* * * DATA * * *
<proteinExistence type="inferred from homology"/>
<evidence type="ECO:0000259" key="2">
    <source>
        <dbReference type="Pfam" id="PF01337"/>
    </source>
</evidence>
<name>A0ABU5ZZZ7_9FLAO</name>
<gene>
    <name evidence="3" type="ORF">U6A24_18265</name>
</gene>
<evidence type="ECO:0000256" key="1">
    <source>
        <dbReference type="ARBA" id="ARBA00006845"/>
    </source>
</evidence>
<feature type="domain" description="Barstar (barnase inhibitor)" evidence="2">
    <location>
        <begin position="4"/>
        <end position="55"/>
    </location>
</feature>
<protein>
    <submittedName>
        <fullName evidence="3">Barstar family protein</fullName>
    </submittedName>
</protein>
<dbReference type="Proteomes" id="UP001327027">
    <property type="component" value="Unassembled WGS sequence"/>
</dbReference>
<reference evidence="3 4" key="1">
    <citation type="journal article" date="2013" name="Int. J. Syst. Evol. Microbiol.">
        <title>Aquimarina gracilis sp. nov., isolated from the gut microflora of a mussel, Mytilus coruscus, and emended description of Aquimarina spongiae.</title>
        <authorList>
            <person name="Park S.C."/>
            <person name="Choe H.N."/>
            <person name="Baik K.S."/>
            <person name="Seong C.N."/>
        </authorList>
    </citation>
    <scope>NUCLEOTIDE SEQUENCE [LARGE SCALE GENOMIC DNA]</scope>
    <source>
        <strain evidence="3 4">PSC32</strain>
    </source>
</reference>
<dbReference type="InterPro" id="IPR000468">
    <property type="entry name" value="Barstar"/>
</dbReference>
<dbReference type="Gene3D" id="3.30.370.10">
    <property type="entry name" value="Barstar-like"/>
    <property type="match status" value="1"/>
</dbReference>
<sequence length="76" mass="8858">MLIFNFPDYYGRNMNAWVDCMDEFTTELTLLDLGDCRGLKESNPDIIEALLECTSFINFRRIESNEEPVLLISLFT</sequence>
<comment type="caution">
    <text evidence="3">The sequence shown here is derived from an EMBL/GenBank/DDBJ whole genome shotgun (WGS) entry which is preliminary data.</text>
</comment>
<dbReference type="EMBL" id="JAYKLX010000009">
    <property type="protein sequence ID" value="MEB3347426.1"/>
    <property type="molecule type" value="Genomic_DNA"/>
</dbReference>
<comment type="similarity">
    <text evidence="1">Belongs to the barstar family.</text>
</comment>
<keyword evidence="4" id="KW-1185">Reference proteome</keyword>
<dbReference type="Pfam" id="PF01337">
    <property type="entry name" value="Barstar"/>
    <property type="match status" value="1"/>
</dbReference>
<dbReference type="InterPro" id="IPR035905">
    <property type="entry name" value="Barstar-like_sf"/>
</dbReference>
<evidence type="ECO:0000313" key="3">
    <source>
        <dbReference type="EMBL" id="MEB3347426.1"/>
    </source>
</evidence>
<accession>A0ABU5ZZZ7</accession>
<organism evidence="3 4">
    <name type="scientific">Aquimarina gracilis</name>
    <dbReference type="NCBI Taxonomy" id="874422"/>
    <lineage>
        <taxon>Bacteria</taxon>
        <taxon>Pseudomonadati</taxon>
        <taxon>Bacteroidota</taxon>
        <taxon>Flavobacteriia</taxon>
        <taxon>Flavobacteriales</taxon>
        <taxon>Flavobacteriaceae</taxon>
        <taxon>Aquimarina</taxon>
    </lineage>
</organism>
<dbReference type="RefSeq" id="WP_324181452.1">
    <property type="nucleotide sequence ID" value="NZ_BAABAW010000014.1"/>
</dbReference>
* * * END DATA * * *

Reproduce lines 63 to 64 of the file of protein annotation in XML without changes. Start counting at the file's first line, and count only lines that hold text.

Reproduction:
<keyword evidence="4" id="KW-1185">Reference proteome</keyword>
<dbReference type="Pfam" id="PF01337">